Characterized by peacock blues, mango hues, and saffron reds, London-based designer Supriya Lele creates clothing delicately imbued with her Indian roots. The LVMH 2020 finalist rejects stereotypical tropes associated with Indian fashion, what she describes as the “very glitzy, Bollywood-y” style, in favor of a more subdued iteration that plays homage both to her South Asian background and her British upbringing.
Lele was born and grew up in Suffolk, a historic county in the West Midlands, England. The daughter of Indian immigrants and doctors living in a remote village, she felt more in-tune with the goth-punk and skate subcultures of the 90s as a teen, listening to Black Sabbath and obsessing over Helmut Lang (inspirations that shine through in her designs today). Though she visited India growing up and recalls in a Vogue interview being “fascinated by watching my aunties and grandmother putting their saris on,” Lele admits, “I would never feel like myself in a sari,” and desperately wanted to ‘fit in’ within her predominantly White hometown.
Over time however, Lele has grown to be proud of her culture and to express it in her own way, most notably through her reimaginings of Indian fashion and womanhood. Whether by referencing a sari blouse by her neon asymmetric bralettes or by using traditional Indian Madras fabric (a lightweight cotton with a colorful plaid design) to create bold orange gowns, Lele artfully “proposes a new idea of Indian femininity” with her looks.
Akin to other second-generation designers coming out of London’s burgeoning fashion scene today — like Priya Ahluwalia, Nicholas Daley, Osman Yousefzada, A Sai Ta — Lele’s designs address the complexity of heritage and upbringing between two distinct cultures. Best summarized by Lele herself in an interview: “I like to mix high and low fabrics together, whether it’s silk and rubber or mesh and tulle with Indian fabrics and clothes.”
The designer attributes her minimalist aesthetic with her initial interest in architecture. She enrolled into architecture at Edinburgh University for her undergrad but changed her course to fashion without telling her family. She then received her Master’s in fashion at the Royal College of Art with her MA collection catching the attention of Lulu Kennedy, director of Fashion East in 2017. Lele then deputed her eponymous label at London Fashion Week Autumn-Winter the same year.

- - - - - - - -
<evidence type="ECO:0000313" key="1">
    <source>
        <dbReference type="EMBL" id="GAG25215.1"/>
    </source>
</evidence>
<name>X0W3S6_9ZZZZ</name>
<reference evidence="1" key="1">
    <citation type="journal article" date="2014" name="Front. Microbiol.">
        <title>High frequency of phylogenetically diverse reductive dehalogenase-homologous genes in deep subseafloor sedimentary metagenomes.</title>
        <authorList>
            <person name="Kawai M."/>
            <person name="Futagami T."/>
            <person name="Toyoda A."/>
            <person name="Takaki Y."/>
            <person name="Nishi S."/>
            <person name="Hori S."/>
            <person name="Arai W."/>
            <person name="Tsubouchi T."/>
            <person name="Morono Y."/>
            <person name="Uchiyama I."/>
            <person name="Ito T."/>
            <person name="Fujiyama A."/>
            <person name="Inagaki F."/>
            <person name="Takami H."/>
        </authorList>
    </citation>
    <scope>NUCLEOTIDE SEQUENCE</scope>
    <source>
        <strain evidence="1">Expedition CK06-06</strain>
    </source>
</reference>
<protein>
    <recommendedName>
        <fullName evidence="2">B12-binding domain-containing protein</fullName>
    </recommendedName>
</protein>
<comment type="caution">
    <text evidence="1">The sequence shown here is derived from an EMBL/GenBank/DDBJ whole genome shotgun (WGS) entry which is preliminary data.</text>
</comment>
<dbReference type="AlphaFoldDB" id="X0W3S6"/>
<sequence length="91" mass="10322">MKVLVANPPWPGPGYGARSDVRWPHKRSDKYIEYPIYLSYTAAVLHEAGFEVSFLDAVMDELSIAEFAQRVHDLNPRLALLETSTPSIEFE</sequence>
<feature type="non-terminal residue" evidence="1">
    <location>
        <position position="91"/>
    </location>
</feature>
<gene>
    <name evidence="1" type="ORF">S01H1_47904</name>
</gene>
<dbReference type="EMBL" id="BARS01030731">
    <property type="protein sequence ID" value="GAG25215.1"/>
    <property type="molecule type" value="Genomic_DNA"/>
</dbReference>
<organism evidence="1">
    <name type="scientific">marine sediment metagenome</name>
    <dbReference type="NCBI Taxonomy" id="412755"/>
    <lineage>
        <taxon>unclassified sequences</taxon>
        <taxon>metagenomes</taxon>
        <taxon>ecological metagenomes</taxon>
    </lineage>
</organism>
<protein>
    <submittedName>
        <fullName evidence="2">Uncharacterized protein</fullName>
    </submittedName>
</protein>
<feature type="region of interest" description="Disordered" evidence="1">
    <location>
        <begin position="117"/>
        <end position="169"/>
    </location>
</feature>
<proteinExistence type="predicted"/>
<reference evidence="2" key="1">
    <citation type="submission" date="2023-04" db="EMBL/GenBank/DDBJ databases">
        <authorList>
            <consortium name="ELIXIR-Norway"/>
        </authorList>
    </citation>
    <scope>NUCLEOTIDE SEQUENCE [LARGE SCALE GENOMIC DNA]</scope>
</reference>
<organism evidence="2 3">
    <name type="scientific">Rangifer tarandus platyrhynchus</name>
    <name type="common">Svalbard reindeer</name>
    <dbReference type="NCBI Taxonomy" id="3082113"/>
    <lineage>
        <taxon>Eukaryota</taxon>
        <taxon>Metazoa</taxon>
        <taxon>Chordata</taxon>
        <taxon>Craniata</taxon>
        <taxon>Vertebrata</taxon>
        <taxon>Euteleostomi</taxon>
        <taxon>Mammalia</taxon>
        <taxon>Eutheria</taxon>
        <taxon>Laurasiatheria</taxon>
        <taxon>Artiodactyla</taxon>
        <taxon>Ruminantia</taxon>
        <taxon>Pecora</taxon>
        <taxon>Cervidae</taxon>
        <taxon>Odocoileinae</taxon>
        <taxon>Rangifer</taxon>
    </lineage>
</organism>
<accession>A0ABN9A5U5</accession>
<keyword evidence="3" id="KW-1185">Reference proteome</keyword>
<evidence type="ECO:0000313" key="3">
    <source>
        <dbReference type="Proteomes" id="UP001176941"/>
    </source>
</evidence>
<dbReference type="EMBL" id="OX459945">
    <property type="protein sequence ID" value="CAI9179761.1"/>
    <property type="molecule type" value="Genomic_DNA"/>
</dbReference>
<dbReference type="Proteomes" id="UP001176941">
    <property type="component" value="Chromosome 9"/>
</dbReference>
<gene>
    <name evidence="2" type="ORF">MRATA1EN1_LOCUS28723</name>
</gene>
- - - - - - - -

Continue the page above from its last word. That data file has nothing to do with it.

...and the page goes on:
Her brand’s first appearance on the runway was characterized by loosely draped sheer fabric dresses contrasted by tailored rubber jackets and use of Madras fabric from everything to blazers to co-ord pieces. And this nod to India is continued in her Spring-Summer 2020 collection.
For the photography of her SS20 collection, Lele took a trip to India with photographer and friend Jamie Hawkesworth in December 2019. The photos posted to her Instagram are ethereal, with her block colored designs tailored into sari-like silhouettes contrasted by a misty haze obscuring Narmada River in Madhya Pradesh — the river, in fact, where her father’s ashes were scattered upon his passing.
The photographic project quickly became a highly personal and emotional journey for the designer: “We visited this holy river where my father’s ashes were scattered and it was so moving to see my work and interpretation of my heritage, which has previously only been shown in Europe, resonate and retain the same narrative there.” For Lele, the trip “was like a homecoming,” she said in an interview.
Whilst delicately expressed through her work via silhouettes, her use of draped translucent fabric, and string moments (like that often found tying the blouse of a lengha choli), it appears as though Lele’s trip to India confirmed the impact the country had on her aesthetic through the years.
Lele’s fashion consciously sits on the cusp of multiple cultural languages, in-between British and Indian, two cultures she felt in someways excluded from as a second-gen immigrant. Her complex pieces are a product of this uniquely crafted identity. And with a midriff almost always in sight in Lele’s designs, her work is both a nod to the iconicity of 90s fashion and to one of South Asia’s most recognizable garments.